BOSTON (SHNS) – In the eyes of the Republican lawmaker who participated in a working group’s deliberations about reopening the State House, the proposal to bring people back into the building in four undated phases is “too vague in some key areas.”
Rep. Kimberly Ferguson, a Holden Republican, joined other representatives in discussions over the summer about how the House should proceed after more than a year and a half of mostly remote operations. The working group’s seven Democrats published their recommendations Monday, but Ferguson did not sign onto the document.
“I appreciate the hard work that was done by the members of the House Working Group to attempt to develop a safe and responsible reopening plan for the House, and I have the utmost respect for them,” Ferguson said in a statement to the News Service on Tuesday. “Since my first meeting with the Working Group on July 29th, I felt that we have had some very productive discussions. I am concerned, however, that the proposed reopening plan which was sent out to members yesterday is too vague in some key areas, and also that I had no opportunity to discuss the report with my colleagues in the House Republican Caucus before it was released.”
The working group suggested bringing more people back into the State House in four stages, starting with representatives who wish to vote in person and “core staff,” and ending with the general public in the fourth and final phase. Members did not suggest dates or any durations for the reopening process, which would also affect the Senate, the Baker administration and other constitutional officers who work in the building.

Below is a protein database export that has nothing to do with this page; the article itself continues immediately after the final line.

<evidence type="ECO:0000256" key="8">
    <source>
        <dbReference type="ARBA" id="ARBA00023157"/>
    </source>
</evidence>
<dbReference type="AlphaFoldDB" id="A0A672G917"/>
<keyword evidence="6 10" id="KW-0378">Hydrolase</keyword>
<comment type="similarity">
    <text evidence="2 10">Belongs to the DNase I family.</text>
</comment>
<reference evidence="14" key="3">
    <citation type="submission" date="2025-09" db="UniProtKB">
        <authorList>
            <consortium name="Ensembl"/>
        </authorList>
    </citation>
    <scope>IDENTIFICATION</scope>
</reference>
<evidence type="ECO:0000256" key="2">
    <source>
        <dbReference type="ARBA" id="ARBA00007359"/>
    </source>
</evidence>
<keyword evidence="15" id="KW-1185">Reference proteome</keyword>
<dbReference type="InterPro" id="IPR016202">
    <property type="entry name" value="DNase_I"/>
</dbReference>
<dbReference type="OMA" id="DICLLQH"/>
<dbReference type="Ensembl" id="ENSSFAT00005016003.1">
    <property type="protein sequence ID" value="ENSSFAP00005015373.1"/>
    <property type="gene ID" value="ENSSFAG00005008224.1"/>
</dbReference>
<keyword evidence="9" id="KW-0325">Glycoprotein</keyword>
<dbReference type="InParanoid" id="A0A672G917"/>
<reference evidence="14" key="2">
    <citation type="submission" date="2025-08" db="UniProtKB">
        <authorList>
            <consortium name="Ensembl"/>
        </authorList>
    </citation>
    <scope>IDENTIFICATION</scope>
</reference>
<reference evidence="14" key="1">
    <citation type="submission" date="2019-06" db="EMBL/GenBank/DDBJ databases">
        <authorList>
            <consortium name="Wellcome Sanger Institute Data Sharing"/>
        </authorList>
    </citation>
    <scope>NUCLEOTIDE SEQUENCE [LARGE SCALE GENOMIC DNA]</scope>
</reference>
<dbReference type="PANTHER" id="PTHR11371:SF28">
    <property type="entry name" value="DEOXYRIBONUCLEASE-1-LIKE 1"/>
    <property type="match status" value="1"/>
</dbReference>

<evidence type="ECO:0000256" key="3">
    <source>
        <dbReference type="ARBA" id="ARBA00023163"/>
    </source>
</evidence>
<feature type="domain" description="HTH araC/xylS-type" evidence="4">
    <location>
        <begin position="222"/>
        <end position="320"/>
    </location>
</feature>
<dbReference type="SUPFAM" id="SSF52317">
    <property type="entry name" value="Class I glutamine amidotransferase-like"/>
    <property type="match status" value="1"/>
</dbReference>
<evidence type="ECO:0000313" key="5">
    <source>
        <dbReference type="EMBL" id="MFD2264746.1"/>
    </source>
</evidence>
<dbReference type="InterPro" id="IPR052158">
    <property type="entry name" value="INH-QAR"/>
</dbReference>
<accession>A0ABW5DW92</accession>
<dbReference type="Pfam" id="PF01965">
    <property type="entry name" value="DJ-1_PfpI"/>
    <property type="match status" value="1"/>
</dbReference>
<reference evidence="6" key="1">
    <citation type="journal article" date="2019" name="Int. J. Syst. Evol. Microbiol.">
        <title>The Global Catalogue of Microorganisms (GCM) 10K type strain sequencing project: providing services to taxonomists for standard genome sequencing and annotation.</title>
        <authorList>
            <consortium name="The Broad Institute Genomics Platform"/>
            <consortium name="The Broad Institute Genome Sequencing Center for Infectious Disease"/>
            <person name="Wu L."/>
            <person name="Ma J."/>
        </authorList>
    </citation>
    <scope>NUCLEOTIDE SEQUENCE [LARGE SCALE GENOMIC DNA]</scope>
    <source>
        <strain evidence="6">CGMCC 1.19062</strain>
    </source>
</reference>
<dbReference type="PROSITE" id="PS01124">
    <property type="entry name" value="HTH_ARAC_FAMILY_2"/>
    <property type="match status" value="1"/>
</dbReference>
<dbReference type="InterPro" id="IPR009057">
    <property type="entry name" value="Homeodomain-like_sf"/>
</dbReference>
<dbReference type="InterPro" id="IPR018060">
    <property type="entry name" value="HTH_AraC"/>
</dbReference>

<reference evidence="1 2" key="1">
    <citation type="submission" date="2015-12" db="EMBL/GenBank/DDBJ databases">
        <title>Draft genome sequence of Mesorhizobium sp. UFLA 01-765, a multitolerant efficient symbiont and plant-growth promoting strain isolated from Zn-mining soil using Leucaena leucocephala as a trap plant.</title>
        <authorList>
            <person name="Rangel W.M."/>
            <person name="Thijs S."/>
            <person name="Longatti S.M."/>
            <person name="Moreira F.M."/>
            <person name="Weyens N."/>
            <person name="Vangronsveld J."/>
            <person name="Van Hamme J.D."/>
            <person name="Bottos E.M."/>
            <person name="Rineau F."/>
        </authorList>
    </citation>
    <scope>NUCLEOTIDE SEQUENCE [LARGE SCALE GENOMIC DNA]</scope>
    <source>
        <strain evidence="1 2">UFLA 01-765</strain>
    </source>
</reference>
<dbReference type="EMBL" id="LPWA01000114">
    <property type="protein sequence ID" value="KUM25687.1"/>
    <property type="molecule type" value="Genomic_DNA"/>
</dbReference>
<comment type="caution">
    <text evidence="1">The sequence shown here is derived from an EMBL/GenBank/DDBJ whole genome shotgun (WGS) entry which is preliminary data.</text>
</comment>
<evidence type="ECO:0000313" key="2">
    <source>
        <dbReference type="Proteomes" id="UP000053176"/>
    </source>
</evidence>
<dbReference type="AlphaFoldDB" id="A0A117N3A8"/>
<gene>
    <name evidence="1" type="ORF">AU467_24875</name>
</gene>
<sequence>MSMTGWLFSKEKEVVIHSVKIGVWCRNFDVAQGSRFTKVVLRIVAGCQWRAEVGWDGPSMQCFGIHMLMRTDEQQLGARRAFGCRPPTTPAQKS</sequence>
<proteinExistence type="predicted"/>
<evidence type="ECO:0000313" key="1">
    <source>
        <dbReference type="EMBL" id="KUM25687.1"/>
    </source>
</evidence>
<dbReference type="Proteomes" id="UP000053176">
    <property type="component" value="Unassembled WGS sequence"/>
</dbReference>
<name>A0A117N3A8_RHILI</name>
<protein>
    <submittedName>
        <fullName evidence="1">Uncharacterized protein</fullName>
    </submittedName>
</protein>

“My personal feeling is that we should have extended the emergency House rules from October 1st until January 1st so that the Working Group could have additional time to develop a more robust reopening plan, including setting clearly defined benchmarks and goals for moving to each phase,” Ferguson said.
The panel also called for imposing a COVID-19 vaccine mandate on all representatives and House staff, which will be subject to a vote on an order that could emerge as soon as Thursday. Anyone who fails to disclose their vaccination status will be ordered to continue working and voting remotely.
More than a dozen representatives, mostly Republicans, have backed legislation that would ban limiting access to public buildings — including the State House — and some private businesses based on vaccination status.